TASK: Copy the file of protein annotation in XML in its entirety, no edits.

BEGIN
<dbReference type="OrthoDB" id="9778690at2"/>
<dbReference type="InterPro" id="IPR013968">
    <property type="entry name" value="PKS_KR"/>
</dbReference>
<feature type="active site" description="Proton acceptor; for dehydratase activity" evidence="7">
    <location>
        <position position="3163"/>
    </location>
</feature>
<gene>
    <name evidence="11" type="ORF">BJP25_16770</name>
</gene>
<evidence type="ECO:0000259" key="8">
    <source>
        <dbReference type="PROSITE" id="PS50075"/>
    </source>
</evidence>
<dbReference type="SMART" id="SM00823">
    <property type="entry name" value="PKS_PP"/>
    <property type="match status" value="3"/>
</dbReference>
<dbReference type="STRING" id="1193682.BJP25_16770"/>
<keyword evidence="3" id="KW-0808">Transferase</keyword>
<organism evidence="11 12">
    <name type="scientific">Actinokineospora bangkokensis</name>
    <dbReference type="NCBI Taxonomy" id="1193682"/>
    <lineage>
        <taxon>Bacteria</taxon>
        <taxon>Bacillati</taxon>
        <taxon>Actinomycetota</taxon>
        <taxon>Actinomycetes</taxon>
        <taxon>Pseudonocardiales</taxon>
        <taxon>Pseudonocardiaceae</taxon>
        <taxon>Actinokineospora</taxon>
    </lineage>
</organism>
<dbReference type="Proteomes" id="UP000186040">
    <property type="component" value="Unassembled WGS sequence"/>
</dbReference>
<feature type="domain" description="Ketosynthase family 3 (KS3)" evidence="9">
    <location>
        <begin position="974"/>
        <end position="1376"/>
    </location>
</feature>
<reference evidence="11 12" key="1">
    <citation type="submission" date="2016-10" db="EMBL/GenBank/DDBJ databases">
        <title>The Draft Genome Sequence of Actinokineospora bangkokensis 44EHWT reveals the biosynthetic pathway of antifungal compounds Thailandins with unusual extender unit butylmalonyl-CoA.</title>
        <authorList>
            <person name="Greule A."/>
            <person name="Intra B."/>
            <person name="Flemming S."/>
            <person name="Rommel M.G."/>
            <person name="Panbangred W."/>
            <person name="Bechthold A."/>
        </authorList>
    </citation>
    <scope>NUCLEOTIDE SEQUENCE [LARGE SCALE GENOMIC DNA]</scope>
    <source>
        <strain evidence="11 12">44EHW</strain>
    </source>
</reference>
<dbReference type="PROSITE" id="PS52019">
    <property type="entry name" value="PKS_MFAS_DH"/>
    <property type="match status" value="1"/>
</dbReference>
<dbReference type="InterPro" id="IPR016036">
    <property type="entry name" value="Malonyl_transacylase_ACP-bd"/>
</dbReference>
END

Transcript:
<dbReference type="OrthoDB" id="9778690at2"/>
<dbReference type="InterPro" id="IPR013968">
    <property type="entry name" value="PKS_KR"/>
</dbReference>
<feature type="active site" description="Proton acceptor; for dehydratase activity" evidence="7">
    <location>
        <position position="3163"/>
    </location>
</feature>
<gene>
    <name evidence="11" type="ORF">BJP25_16770</name>
</gene>
<evidence type="ECO:0000259" key="8">
    <source>
        <dbReference type="PROSITE" id="PS50075"/>
    </source>
</evidence>
<dbReference type="SMART" id="SM00823">
    <property type="entry name" value="PKS_PP"/>
    <property type="match status" value="3"/>
</dbReference>
<dbReference type="STRING" id="1193682.BJP25_16770"/>
<keyword evidence="3" id="KW-0808">Transferase</keyword>
<organism evidence="11 12">
    <name type="scientific">Actinokineospora bangkokensis</name>
    <dbReference type="NCBI Taxonomy" id="1193682"/>
    <lineage>
        <taxon>Bacteria</taxon>
        <taxon>Bacillati</taxon>
        <taxon>Actinomycetota</taxon>
        <taxon>Actinomycetes</taxon>
        <taxon>Pseudonocardiales</taxon>
        <taxon>Pseudonocardiaceae</taxon>
        <taxon>Actinokineospora</taxon>
    </lineage>
</organism>
<dbReference type="Proteomes" id="UP000186040">
    <property type="component" value="Unassembled WGS sequence"/>
</dbReference>
<feature type="domain" description="Ketosynthase family 3 (KS3)" evidence="9">
    <location>
        <begin position="974"/>
        <end position="1376"/>
    </location>
</feature>
<reference evidence="11 12" key="1">
    <citation type="submission" date="2016-10" db="EMBL/GenBank/DDBJ databases">
        <title>The Draft Genome Sequence of Actinokineospora bangkokensis 44EHWT reveals the biosynthetic pathway of antifungal compounds Thailandins with unusual extender unit butylmalonyl-CoA.</title>
        <authorList>
            <person name="Greule A."/>
            <person name="Intra B."/>
            <person name="Flemming S."/>
            <person name="Rommel M.G."/>
            <person name="Panbangred W."/>
            <person name="Bechthold A."/>
        </authorList>
    </citation>
    <scope>NUCLEOTIDE SEQUENCE [LARGE SCALE GENOMIC DNA]</scope>
    <source>
        <strain evidence="11 12">44EHW</strain>
    </source>
</reference>
<dbReference type="PROSITE" id="PS52019">
    <property type="entry name" value="PKS_MFAS_DH"/>
    <property type="match status" value="1"/>
</dbReference>
<dbReference type="InterPro" id="IPR016036">
    <property type="entry name" value="Malonyl_transacylase_ACP-bd"/>
</dbReference>